• Central IV Lines

    Asked by StunnedMike on Wednesday, January 25, 2012

    Central IV Lines

    My oncologist says I will need a central IV line for the chemo pump. I have the option of a line in my chest or one in my arm. Anyone have any comments on either?

    8 Answers from the Community

    8 answers
    • nancyjac's Avatar

      I have a port in my upper chest that is used both to draw blood and give infusions. Neither my surgeon nor my oncologist gave me my arm as an option.

      over 4 years ago
    • IKickedIt's Avatar

      The same...port in my chest. Just got it removed two days ago. It was a lifesaver!! Didn't have to deal with the needle sticks in the arm or hand like what was done in the hospital.

      over 4 years ago
    • PPaseka's Avatar

      My wife has had real good luck with her power port in her left chest. We don't do blood draws through it because of the extra time it takes to prep the area. Make sure if you get the get the port to get the lidicaine cream to numb the skin. She also applies the cream to her before blood draws. It helps with the "stick".

      over 4 years ago
    • SunnyCloud's Avatar

      If I found it a pain in the butt to sleep with my port in my chest...I would think in the arm would be worse. Ask for the one in the chest. Also, I wasnt given the choice either. Maybe the doctors know that it's easier to have it in your chest. It's a bit uncomfortable the 1st week. But you get used to it and later on you may even forget that you have it. :)

      over 4 years ago
    • GregP_WN's Avatar

      I had 2 ports, the first one stopped working after a couple months and they put in another, other side of chest. I leaned up against a wall a time or two and that will remind you that you have it, but other than feeling it when you sleep in afunky position, It was ok. I actually kept mine for 10 years after done with treatment. They kept trying to let me have it out, but I was told that if it was out the next available site was the groin, I didn't want that. Had it taken out 4 years ago, was diagnosed again a year later. didn't have to have chemo this time luckily.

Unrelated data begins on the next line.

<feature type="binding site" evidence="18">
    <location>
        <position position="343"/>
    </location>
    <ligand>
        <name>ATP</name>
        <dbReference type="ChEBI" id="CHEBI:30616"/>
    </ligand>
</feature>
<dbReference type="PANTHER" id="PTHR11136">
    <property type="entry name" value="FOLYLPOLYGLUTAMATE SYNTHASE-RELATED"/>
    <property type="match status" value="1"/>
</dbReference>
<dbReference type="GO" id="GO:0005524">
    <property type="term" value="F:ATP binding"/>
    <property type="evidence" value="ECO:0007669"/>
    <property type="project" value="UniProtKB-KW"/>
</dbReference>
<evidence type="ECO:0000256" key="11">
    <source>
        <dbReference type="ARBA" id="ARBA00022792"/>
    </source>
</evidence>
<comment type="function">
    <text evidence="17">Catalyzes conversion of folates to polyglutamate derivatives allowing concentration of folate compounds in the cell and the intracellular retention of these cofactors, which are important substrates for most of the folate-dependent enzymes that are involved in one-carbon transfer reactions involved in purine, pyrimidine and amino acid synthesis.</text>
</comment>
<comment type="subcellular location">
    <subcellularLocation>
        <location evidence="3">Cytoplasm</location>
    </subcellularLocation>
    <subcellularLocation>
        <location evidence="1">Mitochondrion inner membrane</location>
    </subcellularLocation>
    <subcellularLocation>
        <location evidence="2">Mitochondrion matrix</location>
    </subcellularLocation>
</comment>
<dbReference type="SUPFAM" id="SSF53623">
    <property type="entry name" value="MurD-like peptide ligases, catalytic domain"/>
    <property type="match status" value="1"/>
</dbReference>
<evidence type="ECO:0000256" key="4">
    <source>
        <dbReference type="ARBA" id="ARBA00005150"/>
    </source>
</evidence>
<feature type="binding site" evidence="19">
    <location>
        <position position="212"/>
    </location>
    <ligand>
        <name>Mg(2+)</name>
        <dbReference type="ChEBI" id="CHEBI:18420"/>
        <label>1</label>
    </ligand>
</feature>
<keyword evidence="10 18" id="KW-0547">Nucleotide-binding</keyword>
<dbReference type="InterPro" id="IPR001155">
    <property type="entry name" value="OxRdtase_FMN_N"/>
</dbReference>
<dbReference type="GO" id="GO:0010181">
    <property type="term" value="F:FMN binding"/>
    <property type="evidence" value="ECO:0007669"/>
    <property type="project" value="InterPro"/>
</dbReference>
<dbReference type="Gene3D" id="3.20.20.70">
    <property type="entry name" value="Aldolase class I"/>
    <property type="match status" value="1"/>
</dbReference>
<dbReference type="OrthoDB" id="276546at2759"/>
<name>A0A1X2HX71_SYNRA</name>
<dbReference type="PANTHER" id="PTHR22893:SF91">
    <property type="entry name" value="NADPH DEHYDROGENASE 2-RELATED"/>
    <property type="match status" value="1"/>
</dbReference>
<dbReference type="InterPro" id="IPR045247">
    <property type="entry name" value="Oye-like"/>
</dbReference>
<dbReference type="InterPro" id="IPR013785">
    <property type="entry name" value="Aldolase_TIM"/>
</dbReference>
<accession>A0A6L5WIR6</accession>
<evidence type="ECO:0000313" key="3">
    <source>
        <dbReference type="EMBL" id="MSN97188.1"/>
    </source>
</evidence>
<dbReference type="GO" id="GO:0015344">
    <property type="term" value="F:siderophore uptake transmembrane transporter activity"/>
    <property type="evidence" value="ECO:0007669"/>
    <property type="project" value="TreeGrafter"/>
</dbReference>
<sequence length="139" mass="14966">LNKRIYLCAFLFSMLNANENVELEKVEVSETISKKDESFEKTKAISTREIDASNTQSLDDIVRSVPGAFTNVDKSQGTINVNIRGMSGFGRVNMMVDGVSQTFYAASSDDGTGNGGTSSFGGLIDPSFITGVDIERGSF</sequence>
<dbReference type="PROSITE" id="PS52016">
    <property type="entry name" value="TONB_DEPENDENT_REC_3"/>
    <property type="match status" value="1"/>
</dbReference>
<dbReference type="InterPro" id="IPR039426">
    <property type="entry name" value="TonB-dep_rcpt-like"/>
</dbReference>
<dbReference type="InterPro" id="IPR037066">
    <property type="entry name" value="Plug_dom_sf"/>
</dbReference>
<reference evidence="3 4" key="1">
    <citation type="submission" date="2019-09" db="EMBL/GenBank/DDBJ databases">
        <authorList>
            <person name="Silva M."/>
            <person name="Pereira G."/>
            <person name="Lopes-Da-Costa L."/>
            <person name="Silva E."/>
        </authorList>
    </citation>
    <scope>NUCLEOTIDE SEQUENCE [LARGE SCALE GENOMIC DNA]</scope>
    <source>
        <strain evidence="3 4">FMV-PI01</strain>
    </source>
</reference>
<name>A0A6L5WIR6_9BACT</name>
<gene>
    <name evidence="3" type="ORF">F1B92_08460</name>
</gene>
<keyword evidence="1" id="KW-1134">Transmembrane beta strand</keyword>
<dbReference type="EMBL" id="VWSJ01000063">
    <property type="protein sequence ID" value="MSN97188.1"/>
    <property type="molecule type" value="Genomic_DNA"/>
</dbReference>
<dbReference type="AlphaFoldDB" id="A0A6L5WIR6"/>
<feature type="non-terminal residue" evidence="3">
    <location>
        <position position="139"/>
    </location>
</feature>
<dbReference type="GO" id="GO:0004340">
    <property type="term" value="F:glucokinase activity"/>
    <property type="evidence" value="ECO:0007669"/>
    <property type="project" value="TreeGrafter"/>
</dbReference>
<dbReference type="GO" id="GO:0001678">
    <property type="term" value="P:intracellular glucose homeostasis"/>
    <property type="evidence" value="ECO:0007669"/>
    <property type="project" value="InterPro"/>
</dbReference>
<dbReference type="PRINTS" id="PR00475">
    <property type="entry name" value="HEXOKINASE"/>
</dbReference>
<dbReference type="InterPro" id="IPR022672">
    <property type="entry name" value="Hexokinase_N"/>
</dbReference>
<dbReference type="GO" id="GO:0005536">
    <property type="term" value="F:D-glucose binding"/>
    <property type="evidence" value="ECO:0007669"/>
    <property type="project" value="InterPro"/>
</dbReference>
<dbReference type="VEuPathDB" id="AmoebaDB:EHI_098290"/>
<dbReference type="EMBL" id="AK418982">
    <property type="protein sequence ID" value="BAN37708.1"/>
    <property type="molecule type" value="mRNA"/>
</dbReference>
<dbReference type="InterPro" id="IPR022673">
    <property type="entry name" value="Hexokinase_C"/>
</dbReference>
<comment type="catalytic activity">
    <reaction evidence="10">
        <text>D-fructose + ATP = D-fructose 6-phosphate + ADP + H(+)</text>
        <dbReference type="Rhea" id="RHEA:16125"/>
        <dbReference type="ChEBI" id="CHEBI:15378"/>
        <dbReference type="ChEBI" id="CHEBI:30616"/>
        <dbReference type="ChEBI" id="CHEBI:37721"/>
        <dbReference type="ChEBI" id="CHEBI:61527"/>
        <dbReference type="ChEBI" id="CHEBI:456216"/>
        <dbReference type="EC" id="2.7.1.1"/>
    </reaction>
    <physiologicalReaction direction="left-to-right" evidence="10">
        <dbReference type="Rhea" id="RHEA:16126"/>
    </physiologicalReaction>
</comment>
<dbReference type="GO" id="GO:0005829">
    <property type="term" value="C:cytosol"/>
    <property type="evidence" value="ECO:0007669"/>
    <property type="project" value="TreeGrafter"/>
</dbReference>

Go for the chest area, I think the arm would hinder you more.

      over 4 years ago
    • Keephopealive's Avatar

      I had an arm port. Being a woman that dresses with cleavage quite often, I didn't want that big lump in my chest! lol....vanity, all is vanity. :) It wasn't much of a problem either. My friend had the chest port.

      over 4 years ago
    • po18guy's Avatar

      I have a subcutaneous "Power Port" in my chest. Some of the chemo agents that I received are so toxic to human tissue that they would have destroyed the arm's veins, as well as causing necrosis if any leakage occurred. By way of analogy, the chemo will be much more effective if it is introduced into the river rather than in a tributary that feeds the river. A line which introduces the chemo into the bloodstream near the heart will ensure that the chemo is quickly diluted (avoiding tissue damage), as well as immediately distributed. A peripheral line is slower to introduce the chemo to the bloodstream, and risks damage to your veins, which could impact future blood draws for other medical conditions.

      Some lines are external, but the internal lines (or ports), are not susceptible to routine infection, and are essentially zero maintenance - other than monthly flushing to ensure that they remain open. I do not have port-related issues with sleeping, and it is usually not even in my awareness.

      over 4 years ago
    • susie81610's Avatar

      Hi Mike:
      I have my port in my left upper arm. I like it there much better than the chest took care of my mom with a port she had for 4yrs in her chest and it seemed to be in her way so I decided to go in my arm which I feel gives me more freedom I just put the tubes through my shirt sleeve and away I go. Its easy when you get chemo just wear short sleeves but make sure you get a power port when you get one that is the type you will be able to get chemo and test drugs through it also it will save you from alot of shots Good Luck any questions look me up.

      over 4 years ago

    Help the community by answering this question:

    Create an account to post your answer Already have an account? Sign in!

    By using WhatNext, you agree to our User Agreement, and Privacy Policy

    Read and answer more colorectal (colon) cancer questions.  Also, don't forget to check out our Colorectal (Colon) Cancer page.